A maid, who almost got away with killing her employer's mother-in-law, whom she smothered with a pillow while she was sleeping, was yesterday sentenced to 10 years' jail.
Indonesian Yati, 24, who goes by one name, pleaded guilty in the High Court to culpable homicide not amounting to murder for killing 76-year-old Aandi Abdul Rahman Rasheeda Begam between midnight and 2am on Jan 14 last year . The crime came to light only because Madam Aandi's daughter-in-law kept questioning Yati about it.
After her arrest, Yati had various versions about why she did it, telling a psychiatrist she had heard voices telling her to kill Madam Aandi, or that she had killed the elderly woman so she would be treated better. She said her employer, Madam Mohietheen Fathima Kuny Maidin, disliked her mother-in-law, so by killing her, she would "win ma'am's heart".
Senior Judge Kan Ting Chiu noted that "by deliberate action and intention and sustained effort", Yati took the life of an aged victim "for no reason that we can really understand".
Yati, married with a daughter, came to Singapore in 2013 when she was 22. Her first job lasted five months; her employer sought a replacement as Yati was "odd".
In October 2013, Yati started working for Madam Fathima's family at their five-room Serangoon North flat. She shared a room with Madam Aandi, who used a wheelchair and had medical conditions such as heart disease.
Yati said she felt stressed as she was scolded for her mistakes and was given leftover food.
On the morning of Jan 13 the following year, she decided to kill Madam Aandi. That night, when the elderly woman was asleep, Yati grabbed the pillow she was sleeping on and smothered her with it. After checking that she was dead, Yati went to the living room, greeted her employer, and went back to sleep, waking up at 5am to do her daily chores. When Madam Fathima could not rouse her mother-in-law, Yati feigned ignorance.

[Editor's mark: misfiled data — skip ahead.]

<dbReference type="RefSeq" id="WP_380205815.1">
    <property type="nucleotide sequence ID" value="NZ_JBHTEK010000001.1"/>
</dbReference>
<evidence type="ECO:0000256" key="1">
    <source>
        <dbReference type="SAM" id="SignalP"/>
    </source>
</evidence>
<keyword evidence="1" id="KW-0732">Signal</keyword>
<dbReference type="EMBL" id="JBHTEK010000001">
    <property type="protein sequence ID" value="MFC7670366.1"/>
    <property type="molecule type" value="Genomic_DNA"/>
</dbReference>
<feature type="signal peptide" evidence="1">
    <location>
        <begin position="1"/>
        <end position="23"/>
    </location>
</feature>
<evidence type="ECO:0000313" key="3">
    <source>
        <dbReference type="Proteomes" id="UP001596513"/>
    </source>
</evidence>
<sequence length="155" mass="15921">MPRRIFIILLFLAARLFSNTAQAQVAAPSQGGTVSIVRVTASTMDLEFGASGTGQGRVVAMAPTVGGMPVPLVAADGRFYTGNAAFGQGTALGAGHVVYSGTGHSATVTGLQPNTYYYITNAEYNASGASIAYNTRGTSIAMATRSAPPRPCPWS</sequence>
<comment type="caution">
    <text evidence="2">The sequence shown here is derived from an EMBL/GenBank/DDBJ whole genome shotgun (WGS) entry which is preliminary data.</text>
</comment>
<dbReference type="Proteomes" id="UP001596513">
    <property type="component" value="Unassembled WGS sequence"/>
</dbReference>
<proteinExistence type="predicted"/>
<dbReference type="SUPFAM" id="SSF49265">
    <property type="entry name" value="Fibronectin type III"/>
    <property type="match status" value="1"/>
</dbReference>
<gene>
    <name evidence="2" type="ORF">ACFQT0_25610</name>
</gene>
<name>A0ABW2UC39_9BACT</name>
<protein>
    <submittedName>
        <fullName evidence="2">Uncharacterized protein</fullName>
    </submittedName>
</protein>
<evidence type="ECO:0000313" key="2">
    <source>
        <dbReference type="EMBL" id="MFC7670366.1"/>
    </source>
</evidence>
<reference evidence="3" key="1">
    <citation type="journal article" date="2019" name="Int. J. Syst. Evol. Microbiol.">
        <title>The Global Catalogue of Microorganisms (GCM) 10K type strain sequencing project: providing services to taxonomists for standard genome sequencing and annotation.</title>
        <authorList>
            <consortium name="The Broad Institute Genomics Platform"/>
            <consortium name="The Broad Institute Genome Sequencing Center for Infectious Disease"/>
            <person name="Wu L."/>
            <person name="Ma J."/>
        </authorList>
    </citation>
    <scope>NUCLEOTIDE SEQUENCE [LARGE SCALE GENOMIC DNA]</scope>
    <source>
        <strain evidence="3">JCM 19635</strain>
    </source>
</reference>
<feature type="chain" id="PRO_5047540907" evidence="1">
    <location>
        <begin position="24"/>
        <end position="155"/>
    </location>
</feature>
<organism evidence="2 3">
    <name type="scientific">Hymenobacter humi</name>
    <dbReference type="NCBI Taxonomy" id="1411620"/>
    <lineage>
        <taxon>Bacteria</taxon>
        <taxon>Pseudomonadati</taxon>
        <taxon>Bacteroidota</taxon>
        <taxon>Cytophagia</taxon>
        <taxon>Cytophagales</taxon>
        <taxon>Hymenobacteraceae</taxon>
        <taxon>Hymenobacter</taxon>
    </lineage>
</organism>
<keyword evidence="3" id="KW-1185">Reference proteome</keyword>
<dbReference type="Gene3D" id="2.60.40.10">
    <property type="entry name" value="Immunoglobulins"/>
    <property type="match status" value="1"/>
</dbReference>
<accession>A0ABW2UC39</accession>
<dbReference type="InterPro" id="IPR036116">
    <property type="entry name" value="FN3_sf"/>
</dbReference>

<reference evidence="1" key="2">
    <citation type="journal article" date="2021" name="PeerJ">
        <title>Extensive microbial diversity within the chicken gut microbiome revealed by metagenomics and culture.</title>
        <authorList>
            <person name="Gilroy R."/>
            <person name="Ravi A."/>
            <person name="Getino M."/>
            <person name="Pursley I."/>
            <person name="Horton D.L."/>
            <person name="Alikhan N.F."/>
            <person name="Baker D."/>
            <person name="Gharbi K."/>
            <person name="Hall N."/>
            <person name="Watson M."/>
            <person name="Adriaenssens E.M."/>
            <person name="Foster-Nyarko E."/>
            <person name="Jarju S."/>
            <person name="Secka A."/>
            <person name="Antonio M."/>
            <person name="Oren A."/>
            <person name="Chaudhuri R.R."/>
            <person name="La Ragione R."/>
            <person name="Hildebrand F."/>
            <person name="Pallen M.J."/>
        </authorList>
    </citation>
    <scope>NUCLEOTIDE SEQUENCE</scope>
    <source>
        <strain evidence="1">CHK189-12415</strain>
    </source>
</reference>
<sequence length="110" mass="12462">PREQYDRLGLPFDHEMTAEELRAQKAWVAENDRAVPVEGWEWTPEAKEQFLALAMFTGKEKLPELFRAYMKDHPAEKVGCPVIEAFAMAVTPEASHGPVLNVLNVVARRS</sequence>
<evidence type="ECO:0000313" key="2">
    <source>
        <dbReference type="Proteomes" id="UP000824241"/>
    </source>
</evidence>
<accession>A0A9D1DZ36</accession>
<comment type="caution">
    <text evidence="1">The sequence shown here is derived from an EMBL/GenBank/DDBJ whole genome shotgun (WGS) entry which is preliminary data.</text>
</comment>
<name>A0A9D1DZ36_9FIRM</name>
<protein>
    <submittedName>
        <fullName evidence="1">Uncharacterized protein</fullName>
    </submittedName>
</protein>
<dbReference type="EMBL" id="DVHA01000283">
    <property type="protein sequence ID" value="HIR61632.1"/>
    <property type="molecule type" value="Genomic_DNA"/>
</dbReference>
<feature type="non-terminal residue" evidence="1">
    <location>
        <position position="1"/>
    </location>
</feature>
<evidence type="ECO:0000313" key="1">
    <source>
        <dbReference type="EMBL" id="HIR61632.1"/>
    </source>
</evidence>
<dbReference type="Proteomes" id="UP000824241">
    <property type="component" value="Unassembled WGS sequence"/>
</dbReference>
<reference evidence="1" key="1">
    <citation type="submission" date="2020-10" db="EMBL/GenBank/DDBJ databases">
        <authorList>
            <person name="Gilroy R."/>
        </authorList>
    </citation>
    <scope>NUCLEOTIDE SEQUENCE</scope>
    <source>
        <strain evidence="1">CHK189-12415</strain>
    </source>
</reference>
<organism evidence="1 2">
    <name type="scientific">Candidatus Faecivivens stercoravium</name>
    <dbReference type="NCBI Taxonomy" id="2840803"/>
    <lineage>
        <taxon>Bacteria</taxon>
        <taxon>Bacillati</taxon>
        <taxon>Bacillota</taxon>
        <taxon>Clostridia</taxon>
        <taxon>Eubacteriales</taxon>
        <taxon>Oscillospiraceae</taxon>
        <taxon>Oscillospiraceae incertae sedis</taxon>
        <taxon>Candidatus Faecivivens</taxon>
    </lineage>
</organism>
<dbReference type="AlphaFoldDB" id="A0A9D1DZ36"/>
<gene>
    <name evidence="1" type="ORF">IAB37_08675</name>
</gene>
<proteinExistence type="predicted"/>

A doctor certified the cause of death as heart disease as he could not find any visible injuries. Madam Aandi was buried that afternoon at a Muslim cemetery. But Madam Fathima continued to press Yati about what had happened, and she finally confessed on Jan 16.
An autopsy on Madam Aandi's body, exhumed on Jan 18, could not determine how she died. The forensic pathologist said smothering often leaves no signs.
Yati was found to be suffering from major depressive disorder, which impaired her mental responsibility for her acts.
Dr Stephen Phang from the Institute of Mental Health said she was likely mentally unwell before she came to Singapore. He recommended at least two years of robust psychiatric treatment. "In short, she is a dangerous individual, especially if left untreated."
Yati's lawyer, Mr Mohamed Muzammil Mohamed, said she was overworked and underfed.
But Deputy Public Prosecutor Chee Min Ping said Madam Fathima refuted Yati's allegations of ill-treatment.